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ANTH210 Translating Culture

An introduction to the political and ethical implications of anthropological representation combining readings of selected ethnographic films, books and anthropological theory.

This paper explores the conventional and creative ways that anthropologists ‘speak’ to a range of audiences – including other scholars and the public – through mediums including books, articles, photo essays, films, blogs and podcasts.

Ethnographic writing often employs a rich, narrative and sensory style; its evocative and layered approach helping us understand and interpret other lifeways and worldviews. Meanwhile, in a mediascape of soundbites, ethnographic film is known for longer scenes, dwelling with people, places and events. Exploring such approaches, in this paper we ask questions including:

  • What is truth, and how do anthropologists seek to capture and challenge it?
  • How do anthropologists show greater meaning from specific details, linking the particular with the general and back again?
  • How do anthropologists advocate for change?

Paper title Translating Culture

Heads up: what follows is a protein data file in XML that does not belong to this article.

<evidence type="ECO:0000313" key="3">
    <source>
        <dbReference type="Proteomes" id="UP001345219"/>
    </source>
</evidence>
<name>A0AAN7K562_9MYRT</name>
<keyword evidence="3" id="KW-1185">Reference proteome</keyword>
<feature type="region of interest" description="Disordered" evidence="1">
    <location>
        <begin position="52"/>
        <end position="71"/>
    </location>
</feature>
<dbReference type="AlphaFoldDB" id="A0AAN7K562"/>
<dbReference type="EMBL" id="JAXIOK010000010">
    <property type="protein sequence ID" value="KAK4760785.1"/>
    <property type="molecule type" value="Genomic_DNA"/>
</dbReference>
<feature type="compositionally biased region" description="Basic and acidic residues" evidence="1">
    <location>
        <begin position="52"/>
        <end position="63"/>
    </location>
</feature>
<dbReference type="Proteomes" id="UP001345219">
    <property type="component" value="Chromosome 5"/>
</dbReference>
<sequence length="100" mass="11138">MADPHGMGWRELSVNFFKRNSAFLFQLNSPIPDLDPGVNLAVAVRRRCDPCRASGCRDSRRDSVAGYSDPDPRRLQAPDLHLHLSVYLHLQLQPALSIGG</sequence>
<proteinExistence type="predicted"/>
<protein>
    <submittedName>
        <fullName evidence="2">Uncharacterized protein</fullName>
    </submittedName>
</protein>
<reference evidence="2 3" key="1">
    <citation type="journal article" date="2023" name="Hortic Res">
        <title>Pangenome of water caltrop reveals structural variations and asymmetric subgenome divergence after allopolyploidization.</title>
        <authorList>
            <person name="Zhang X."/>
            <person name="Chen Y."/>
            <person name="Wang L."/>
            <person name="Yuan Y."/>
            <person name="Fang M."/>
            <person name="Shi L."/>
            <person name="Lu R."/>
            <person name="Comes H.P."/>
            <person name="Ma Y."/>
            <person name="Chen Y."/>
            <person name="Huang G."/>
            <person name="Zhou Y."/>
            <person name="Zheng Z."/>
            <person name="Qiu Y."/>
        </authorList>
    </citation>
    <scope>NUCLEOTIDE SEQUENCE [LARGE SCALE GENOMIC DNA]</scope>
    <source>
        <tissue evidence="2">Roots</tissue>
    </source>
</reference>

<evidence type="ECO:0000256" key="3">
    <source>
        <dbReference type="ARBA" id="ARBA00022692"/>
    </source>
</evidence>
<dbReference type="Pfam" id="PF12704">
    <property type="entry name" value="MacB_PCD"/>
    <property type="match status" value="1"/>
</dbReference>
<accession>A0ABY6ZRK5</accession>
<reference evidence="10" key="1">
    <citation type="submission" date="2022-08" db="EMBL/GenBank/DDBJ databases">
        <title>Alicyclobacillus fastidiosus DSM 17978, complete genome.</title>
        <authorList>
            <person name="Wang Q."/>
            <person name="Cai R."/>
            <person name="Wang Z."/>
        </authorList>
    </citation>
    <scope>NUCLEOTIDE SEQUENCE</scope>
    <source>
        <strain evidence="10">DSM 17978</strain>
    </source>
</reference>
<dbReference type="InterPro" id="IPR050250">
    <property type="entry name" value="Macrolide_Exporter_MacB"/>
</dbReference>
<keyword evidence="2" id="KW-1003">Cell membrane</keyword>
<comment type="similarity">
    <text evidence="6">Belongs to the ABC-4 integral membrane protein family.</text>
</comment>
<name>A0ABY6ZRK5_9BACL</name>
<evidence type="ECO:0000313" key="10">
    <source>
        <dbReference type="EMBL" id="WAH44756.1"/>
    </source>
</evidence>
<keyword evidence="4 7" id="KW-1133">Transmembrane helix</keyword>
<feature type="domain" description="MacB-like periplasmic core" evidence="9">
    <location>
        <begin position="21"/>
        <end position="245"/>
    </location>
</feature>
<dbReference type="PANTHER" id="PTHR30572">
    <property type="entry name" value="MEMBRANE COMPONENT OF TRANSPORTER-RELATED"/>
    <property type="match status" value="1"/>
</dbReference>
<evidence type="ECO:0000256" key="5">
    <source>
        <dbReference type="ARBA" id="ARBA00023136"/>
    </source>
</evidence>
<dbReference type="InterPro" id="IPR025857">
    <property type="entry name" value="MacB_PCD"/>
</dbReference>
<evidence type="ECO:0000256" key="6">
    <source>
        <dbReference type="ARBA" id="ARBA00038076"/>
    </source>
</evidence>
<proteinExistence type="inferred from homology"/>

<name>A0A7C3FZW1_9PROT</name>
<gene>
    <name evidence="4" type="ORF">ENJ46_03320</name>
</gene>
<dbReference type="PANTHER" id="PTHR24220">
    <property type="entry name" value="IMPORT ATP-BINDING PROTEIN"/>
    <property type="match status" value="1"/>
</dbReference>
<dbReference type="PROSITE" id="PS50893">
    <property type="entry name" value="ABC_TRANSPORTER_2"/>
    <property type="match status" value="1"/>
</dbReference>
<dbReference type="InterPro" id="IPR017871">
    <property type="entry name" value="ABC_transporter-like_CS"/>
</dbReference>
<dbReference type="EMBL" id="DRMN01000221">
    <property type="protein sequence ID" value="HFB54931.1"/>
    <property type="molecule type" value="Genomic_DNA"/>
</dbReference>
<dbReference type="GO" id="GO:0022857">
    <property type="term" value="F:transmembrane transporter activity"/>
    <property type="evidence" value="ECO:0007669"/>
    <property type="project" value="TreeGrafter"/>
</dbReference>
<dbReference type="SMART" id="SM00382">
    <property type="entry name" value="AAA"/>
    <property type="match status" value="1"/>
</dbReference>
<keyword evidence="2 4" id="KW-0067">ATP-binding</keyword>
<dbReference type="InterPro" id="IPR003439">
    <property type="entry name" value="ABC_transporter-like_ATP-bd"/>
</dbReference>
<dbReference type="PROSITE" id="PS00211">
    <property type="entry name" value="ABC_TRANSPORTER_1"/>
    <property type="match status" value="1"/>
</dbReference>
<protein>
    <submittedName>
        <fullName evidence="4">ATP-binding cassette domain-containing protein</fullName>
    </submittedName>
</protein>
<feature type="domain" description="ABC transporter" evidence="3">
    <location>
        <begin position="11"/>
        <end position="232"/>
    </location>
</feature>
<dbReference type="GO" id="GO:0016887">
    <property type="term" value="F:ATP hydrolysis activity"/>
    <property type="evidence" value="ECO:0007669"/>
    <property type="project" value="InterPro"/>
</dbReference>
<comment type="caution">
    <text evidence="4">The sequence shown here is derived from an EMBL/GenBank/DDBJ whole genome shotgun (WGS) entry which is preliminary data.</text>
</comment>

Paper code ANTH210
Subject Anthropology
EFTS 0.15
Points 18 points
Teaching period Semester 2 (On campus)
Domestic Tuition Fees (NZD) $955.05
International Tuition Fees Tuition Fees for international students are elsewhere on this website.

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ANTH 103 or ANTH 105 or 54 points
Schedule C
Arts and Music

Teaching staff

Dr Hannah Bulloch

Teaching Arrangements

One two-hour lecture per week, and one tutorial per week


Course readings are provided through eReserve on Blackboard.

Course outline

Will be available on Blackboard at the start of the course.

Graduate Attributes Emphasised
Global perspective, Lifelong learning, Scholarship, Communication, Critical thinking, Cultural understanding, Ethics, Research, Self-motivation.
View more information about Otago's graduate attributes.
Learning Outcomes

Students who successfully complete the paper will be able to:

  • Appreciate a range of challenges and complexities in communicating and translating culture through written and audio-visual means.
  • Critically analyse the construction of ethnographic texts and visual media, particularly in relation to truth claims, author reflexivity, narrative, exposition and representation.
  • Understand how ethnographic writing and audio-visual approaches relate to the history of anthropology and the social sciences, particularly to debates around ethics, objectivity and outreach.

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Semester 2

Teaching method
This paper is taught On Campus
Learning management system


Stream Days Times Weeks
A1 Monday 10:00-11:50 28-34, 36-40


Stream Days Times Weeks
Attend one stream from
A1 Tuesday 12:00-12:50 29-34, 36-40
A2 Tuesday 14:00-14:50 29-34, 36-40